How To Stop Being Passive Aggressive And Start Expressing Yourself With Healthy Communication In Your Christian Family // Episode 76

What are we talking about today?

Communication can be hard work. But it’s the centerpiece of great family relationships! And if passive aggressive behavior is present in your relationship, you simply cannot build the intimacy and closeness that you really want. 

When we struggle with mom anger, fear of conflict, or anxiety about our relationships, it can be easy to fall back on a passive aggressive communication style. This never actually solves the problem! 

In today’s episode, we’re looking at not only what passive aggressive behavior looks and sounds like, but why it happens and practical steps to stop. We want to replace it with healthy communication and deeper relationships. 

Let’s dive in.

Listen to Episode 76:

If today’s topic is meaningful to you, you’ll also want to check out these earlier podcast episodes that connect with this same topic:

  • Episode 16 // This simple change in your communication will improve your marriage, your parenting… actually, every relationship you have!
  • Episode 25 // Improve your communication skills with these 5 helpful tips to become a great listener
  • Episode 40 // Your words are powerful. But are you using them to help or hurt your loved ones? In marriage, parenting, friendships… your words matter. 
  • Episode 62 // What to do after you’ve yelled at your kids (and how to stop it from happening in the first place)

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Snag your resources here!

40 Day Devotional Communication in Marriage

If you’re working on communication, one of the best places to start is in your marriage. This 40 Day Devotional will walk you through specific Scriptures, along with guided reflection questions and communication starters, to strengthen communication in your marriage.

Let me also offer a FREE resource that I know will be helpful:

  • When communication is a struggle, conflict is usually a part of the problem. So grab a FREE copy of my 10-Point Conflict Resolution ChecklistWhen emotions get high, just pull out this checklist and follow the steps to stay calm and productive.
blog title How to Stop Being Passive Aggressive and Start Expressing Yourself with Healthy Communication in your Marriage and Parenting

[This post may contain affiliate links. If a purchase is made, I may receive a small commission at no extra charge to you.]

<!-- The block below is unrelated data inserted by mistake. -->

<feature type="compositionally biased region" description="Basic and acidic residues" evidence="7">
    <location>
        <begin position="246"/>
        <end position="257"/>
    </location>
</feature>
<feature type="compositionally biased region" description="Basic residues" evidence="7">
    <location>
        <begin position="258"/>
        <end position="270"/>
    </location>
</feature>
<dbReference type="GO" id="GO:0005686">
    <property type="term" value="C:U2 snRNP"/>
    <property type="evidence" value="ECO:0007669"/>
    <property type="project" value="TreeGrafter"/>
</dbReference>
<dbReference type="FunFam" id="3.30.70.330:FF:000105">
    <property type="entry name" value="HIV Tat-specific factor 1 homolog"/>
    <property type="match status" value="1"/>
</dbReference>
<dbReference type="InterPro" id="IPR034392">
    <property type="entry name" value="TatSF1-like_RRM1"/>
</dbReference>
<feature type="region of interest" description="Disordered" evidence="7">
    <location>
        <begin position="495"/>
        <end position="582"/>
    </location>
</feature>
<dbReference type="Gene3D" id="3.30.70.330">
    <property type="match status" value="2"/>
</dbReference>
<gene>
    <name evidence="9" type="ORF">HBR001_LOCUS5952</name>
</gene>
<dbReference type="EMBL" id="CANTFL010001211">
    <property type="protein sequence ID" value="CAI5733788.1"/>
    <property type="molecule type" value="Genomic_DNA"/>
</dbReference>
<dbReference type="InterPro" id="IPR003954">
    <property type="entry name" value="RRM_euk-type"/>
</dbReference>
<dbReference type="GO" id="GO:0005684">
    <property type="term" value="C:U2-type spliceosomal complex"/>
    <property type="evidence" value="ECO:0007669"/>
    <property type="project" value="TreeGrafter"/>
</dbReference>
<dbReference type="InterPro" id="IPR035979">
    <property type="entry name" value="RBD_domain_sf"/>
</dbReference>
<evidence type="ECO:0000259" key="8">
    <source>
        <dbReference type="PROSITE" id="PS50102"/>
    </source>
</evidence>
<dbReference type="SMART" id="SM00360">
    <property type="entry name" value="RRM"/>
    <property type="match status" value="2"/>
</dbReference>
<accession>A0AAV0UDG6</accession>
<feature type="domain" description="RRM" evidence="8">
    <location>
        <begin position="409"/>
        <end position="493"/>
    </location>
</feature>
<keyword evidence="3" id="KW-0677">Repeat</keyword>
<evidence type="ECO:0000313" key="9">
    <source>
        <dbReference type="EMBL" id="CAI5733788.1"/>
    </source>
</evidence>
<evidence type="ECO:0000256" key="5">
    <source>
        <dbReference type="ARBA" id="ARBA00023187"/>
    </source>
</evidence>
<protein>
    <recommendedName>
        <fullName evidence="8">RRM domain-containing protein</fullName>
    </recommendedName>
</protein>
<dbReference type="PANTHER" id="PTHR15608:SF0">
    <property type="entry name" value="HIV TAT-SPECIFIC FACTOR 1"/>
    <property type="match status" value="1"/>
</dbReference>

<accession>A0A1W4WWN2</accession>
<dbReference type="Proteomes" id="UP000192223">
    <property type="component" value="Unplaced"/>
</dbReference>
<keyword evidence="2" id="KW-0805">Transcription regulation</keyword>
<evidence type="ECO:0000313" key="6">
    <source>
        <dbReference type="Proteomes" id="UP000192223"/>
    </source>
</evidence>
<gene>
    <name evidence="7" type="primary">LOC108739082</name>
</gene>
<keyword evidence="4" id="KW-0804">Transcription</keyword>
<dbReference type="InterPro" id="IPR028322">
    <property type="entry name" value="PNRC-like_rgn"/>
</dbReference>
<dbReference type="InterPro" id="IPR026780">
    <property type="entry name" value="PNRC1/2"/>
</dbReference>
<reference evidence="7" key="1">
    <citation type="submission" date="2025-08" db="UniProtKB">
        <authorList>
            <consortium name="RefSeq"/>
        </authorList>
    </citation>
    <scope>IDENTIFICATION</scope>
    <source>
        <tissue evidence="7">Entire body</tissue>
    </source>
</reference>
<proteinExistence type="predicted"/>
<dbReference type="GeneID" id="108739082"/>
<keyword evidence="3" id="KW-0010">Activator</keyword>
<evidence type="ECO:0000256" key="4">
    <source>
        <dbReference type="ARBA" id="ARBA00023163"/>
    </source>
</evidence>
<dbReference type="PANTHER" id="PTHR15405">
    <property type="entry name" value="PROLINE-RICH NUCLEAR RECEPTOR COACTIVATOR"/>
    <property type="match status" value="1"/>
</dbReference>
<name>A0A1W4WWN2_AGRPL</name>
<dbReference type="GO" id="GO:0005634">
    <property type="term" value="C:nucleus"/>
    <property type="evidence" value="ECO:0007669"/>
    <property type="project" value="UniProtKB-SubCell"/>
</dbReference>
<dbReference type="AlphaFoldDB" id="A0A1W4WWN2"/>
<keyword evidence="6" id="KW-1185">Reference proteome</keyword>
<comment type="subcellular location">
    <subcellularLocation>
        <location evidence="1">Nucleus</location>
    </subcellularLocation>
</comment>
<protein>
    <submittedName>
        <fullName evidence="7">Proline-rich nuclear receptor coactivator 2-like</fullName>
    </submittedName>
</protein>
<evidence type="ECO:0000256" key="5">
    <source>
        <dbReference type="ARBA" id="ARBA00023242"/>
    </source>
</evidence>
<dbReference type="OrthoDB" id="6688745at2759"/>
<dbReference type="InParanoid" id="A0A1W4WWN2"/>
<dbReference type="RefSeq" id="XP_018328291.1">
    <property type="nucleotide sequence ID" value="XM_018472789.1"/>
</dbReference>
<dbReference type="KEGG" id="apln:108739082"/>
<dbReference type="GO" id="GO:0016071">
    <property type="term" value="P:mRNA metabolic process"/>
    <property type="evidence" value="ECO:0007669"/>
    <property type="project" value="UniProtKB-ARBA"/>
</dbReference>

Today's Episode Highlights

You want close relationships. Comfortable, intimate family relationships. Deep conversation and connection with your favorite people. 

But passive aggressive communication will never achieve those goals. 

So today, let’s look at what it is, why it happens, and what to do about it.

What is passive aggressive behavior?

Basically, passive aggressive behavior (or communication) happens when someone expresses a hard emotion such as frustration, disappointment or anger in an indirect way. This typically happens with our words (or refusal to talk about certain things) and our behaviors.

Often, passive aggressive communication includes things like sarcasm, sulking, using the silent treatment, or avoiding people, tasks, or activities. Someone is showing their emotions without verbalizing them, taking ownership of them, or even acknowledging them. 

Want some examples of what this might look like?

  • Claiming you are “fine” when you are obviously upset and angry
  • Denying anything is wrong while giving heavy sighs, pouting, slamming doors, or having a sullen attitude
  • Sarcasm, backhanded compliments, using the silent treatment, avoiding people or activities.
  • In your marriage… Procrastinating in doing an activity that you know is important to your husband, because you’re upset with him or you don’t want to do it but aren’t telling him that. Maybe you “forget” to take his best work suit to the dry cleaners because you don’t really want him to go on this business trip.
  • In your parenting… Expressing sarcasm to your kids when you are feeling frustrated, instead of addressing the behavior that is upsetting you. You might say things like “Well of course you’re whining, what other option is there?”

The impact on your family relationships

There are many ways that passive aggressive behavior has a negative impact on your marriage and parenting.

  • First: it’s not honest! We cannot be intimate with people if we are not being real about our emotions.
  • In the end, nothing will change. The things that bother you will continue to bother you, because they are not getting resolved.
  • Everyone gets frustrated. This behavior creates feelings of frustration, guilt or resentment in your husband and kids. 
  • Communication becomes a mystery and a game in the family dynamic. This is not only unpleasant and confusing, but often unhealthy.
  • Not only will you not get what you want, you are also likely to trigger the other person to also act passive aggressively or to become more aggressive in an effort to fix the problem.